Japan’s Automakers Struggle in EV Price War; Oversupply Leads to Price Cuts

The Yomiuri Shimbun
Xiaomi Chief Executive Officer Lei Jun extols the company’s SU7 EV model at the 2024 Beijing International Automotive Exhibition on Thursday.

BEIJING – Companies participating in the 2024 Beijing International Automotive Exhibition are emphasizing discounts and cheap prices. Japanese automakers are struggling with a price war that has intensified due to the overproduction of electric and other vehicles as well as the real estate recession in China.

Price cuts at launch

When the world’s leading auto show opened on Thursday, Honda Motor Co. launched the its new EV model — the e:NP2 — in China. At the exhibition venue, a senior official of a joint venture company announced the vehicle was priced at 189,800 yuan (approx. ¥4.1 million). The official then said that there would be a 30,000 yuan discount for the time being, which triggered applause from the audience of several hundreds of people. Lowering the price of a new model at the same time as its launch is unusual even in China.

Compared to the previous model that was launched two years ago, the range of the new model is 7% further and it is equipped with better information technology functions. Even still, the company lowered its price. An official explained, “Setting the price was quite tough but the company has no choice but to start by offering a discount to catch customers’ attention.”

Lei Jun, the chief executive officer of major smartphone company Xiaomi, which has recently entered the EV market, proudly announced Thursday that the company has received more than 75,000 orders. Xiaomi’s first EV model — the SU7 — which was launched at the end of March, is priced at 215,900 yuan (approx. 4.7 million yen.) While it is said that the company will lose money on each unit it sells, it is expected to prioritize expanding its market share over profits for the time being.

U.S. EV manufacturer Tesla and China’s largest EV company BYD further lowered prices of their vehicles to vie with such companies.

The Yomiuri Shimbun
Honda Motor Co.’s e:NP2 electric vehicle.

Demand lowers, supply increases

This year’s exhibition is the first since 2020 as it had been canceled during the COVID-19 pandemic. At this year’s event, 278 new energy vehicles including EVs are on display, up 70% from the 160 displayed four years ago. According to Chinese media, the Chinese EV market is in fierce low-price competition and the scale of price cuts in the first quarter of 2024 reached the same level as the entirety of 2022.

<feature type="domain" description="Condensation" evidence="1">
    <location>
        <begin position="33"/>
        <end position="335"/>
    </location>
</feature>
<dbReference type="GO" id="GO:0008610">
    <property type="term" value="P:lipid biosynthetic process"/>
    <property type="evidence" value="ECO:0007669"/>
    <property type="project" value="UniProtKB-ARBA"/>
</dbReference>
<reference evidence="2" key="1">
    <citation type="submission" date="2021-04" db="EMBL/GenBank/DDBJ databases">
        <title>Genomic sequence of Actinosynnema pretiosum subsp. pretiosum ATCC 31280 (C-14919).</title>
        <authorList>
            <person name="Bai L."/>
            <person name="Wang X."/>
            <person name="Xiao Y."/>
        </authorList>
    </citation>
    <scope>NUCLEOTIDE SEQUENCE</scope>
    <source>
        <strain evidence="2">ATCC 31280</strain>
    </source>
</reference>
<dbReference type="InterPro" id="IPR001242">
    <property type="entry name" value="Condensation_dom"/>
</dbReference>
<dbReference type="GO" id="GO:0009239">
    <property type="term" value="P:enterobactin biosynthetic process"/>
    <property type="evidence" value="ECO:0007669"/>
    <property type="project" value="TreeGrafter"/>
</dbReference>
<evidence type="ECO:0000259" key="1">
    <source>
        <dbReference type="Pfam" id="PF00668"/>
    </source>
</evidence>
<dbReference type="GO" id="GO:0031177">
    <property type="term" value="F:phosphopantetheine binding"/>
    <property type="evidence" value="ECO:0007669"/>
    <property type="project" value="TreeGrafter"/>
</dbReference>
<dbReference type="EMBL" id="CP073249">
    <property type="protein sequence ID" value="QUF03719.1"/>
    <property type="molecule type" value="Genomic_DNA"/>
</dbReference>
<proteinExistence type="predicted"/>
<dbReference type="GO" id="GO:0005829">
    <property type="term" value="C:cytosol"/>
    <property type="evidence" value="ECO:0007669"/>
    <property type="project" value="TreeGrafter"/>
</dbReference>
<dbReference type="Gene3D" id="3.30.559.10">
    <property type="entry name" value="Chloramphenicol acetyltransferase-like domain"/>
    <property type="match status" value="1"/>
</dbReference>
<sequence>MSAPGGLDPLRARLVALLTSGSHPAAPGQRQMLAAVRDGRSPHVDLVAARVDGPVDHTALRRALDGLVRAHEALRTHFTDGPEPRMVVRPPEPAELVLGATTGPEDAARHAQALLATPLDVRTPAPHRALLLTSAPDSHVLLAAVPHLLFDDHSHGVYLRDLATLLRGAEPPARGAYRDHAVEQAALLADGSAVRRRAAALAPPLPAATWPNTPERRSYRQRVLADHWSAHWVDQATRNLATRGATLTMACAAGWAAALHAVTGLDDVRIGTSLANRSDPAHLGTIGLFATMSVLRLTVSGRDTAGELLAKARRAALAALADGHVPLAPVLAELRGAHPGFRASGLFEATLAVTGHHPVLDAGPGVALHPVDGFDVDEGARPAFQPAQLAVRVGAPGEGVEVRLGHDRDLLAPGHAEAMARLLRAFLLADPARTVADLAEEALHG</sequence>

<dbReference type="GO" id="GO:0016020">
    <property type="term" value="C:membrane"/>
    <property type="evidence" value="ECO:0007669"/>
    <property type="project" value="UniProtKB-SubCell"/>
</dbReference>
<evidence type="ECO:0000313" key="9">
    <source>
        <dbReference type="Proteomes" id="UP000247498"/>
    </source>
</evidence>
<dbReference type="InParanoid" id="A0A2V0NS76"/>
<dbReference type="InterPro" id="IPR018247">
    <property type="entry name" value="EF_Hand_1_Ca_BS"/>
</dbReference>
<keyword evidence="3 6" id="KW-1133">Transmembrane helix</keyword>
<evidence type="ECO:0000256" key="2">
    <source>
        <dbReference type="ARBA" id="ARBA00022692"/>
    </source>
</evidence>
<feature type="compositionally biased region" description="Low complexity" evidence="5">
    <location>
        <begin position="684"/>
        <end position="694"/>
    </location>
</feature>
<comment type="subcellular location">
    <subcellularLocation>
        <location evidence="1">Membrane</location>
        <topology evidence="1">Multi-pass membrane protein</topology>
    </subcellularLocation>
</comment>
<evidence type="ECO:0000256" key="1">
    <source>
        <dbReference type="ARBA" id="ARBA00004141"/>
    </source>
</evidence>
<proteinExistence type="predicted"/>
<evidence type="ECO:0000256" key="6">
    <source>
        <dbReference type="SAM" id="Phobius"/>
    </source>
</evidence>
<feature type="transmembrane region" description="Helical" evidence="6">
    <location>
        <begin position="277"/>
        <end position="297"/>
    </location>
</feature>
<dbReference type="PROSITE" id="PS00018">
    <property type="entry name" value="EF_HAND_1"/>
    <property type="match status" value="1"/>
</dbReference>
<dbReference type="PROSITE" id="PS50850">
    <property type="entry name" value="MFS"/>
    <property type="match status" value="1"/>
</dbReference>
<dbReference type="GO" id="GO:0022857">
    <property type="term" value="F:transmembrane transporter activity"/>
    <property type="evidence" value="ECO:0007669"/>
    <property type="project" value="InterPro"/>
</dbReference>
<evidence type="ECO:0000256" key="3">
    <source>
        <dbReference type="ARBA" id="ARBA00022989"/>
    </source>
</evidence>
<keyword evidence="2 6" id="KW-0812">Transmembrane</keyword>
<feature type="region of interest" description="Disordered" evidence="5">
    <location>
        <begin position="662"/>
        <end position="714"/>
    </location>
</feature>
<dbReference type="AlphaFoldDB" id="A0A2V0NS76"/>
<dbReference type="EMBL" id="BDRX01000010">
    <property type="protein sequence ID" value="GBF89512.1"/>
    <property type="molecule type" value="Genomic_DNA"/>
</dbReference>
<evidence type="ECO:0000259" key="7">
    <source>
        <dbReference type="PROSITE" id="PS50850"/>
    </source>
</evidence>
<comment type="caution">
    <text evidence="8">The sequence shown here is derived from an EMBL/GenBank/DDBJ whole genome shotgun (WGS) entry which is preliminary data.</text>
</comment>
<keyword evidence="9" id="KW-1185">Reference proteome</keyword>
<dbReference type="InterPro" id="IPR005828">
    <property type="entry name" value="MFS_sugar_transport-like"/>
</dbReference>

Behind this situation is the increasing imbalance between production and sales. Automobile production in China reached 30.16 million units in 2023, up 11.6% from the previous year.

On the other hand, the real estate recession has been lengthy and the government’s subsidies for new energy vehicles were ended at the end of 2022. The demand for automobiles in China peaked at 29.12 million units in 2017 and stood at 25.98 million units in 2023. Oversupply makes it difficult to sell vehicles without large discounts.

China’s auto exports in 2023 amounted to 4.91 million units, making it the world’s largest automobile exporter — overtaking Japan. This is possibly because China exports automobiles that failed to sell domestically.

Making up for lost time

Over the three years of the COVID-19 pandemic, Japanese automakers fell far behind in terms of the electrification of vehicles and the use of information technology, both of which progressed rapidly in China. Toyota Motor Corp., Honda Motor Co. and Nissan Motor Co. all saw year-on-year sales decline in China, ranging from 1.7% to 16.1%. These companies are struggling to make up for the delay and are taking such measures as increasing the lineup of new energy vehicles and signing business partnerships with major tech companies such as Tencent and Baidu.

Mazda Motor Corp. President Masahiro Moro showed a cautious attitude over joining the price war, saying, “The entry of many start-up manufacturers [into the EV market] has led to price collapse. However, I believe prices will settle out to sustainable levels in the medium term.”